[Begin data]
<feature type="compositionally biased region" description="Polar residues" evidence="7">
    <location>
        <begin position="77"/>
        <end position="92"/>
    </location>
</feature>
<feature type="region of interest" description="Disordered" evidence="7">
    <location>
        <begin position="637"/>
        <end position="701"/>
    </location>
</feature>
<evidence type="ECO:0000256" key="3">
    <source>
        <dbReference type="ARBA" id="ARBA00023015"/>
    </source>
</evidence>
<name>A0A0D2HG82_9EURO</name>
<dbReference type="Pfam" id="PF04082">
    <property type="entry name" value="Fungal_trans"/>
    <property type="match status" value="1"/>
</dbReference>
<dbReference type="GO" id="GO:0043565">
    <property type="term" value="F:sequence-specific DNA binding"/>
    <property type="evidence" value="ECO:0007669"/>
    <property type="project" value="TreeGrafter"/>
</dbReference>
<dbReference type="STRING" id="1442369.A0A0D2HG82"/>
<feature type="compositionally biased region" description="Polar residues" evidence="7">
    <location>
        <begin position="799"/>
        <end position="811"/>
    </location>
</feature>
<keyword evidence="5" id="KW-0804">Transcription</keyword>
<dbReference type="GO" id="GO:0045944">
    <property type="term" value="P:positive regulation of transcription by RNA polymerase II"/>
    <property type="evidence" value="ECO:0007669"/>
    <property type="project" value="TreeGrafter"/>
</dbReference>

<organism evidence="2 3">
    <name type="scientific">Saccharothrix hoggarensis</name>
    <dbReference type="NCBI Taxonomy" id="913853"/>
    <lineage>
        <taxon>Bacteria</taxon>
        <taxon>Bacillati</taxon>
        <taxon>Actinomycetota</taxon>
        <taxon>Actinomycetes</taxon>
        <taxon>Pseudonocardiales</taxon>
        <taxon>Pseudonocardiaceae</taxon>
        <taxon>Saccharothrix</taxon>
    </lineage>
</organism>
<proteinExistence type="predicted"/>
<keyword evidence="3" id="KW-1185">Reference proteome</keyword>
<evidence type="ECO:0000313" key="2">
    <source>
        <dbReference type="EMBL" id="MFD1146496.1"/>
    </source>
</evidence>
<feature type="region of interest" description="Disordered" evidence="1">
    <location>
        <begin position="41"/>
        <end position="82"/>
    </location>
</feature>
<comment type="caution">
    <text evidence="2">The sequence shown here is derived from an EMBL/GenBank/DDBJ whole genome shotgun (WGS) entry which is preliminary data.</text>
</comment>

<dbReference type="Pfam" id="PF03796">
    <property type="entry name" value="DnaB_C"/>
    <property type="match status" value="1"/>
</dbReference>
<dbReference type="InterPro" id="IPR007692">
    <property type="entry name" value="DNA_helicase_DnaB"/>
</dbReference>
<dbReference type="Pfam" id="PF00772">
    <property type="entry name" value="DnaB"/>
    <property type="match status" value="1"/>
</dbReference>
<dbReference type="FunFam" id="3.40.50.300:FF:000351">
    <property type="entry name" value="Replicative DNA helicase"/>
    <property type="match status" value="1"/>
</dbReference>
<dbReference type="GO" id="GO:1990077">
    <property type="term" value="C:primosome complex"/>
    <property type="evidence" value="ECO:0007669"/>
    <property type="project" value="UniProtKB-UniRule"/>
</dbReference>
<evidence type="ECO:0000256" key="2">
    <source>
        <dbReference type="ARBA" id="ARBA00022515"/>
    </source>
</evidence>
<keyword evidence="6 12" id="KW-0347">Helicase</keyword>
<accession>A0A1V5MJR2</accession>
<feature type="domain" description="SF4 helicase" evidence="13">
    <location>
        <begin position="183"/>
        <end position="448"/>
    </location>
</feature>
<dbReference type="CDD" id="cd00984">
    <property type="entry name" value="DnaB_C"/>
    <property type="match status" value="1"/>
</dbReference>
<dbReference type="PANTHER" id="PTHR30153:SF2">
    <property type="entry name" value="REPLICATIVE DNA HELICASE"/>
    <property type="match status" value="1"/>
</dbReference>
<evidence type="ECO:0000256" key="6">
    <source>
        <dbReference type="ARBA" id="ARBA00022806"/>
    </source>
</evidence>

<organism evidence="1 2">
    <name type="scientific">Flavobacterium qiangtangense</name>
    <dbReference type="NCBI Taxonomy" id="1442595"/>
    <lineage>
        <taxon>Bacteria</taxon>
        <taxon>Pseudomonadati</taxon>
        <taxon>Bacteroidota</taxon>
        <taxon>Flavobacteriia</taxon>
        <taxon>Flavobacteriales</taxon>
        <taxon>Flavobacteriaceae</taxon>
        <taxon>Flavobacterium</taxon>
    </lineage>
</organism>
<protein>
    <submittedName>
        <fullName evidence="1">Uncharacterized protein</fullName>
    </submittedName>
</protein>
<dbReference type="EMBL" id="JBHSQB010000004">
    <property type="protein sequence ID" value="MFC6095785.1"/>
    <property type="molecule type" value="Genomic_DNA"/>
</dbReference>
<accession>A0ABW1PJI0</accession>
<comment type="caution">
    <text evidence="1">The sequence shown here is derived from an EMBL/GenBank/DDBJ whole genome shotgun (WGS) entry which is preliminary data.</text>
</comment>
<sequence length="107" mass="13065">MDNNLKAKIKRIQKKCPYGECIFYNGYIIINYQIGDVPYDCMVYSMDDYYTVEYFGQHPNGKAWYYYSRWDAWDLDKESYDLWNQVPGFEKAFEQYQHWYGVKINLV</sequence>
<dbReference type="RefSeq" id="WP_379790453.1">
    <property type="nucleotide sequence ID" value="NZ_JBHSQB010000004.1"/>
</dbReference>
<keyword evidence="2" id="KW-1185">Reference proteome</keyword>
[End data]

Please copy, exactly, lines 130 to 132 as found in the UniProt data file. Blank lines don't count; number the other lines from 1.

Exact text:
    <submittedName>
        <fullName evidence="1">Uncharacterized protein</fullName>
    </submittedName>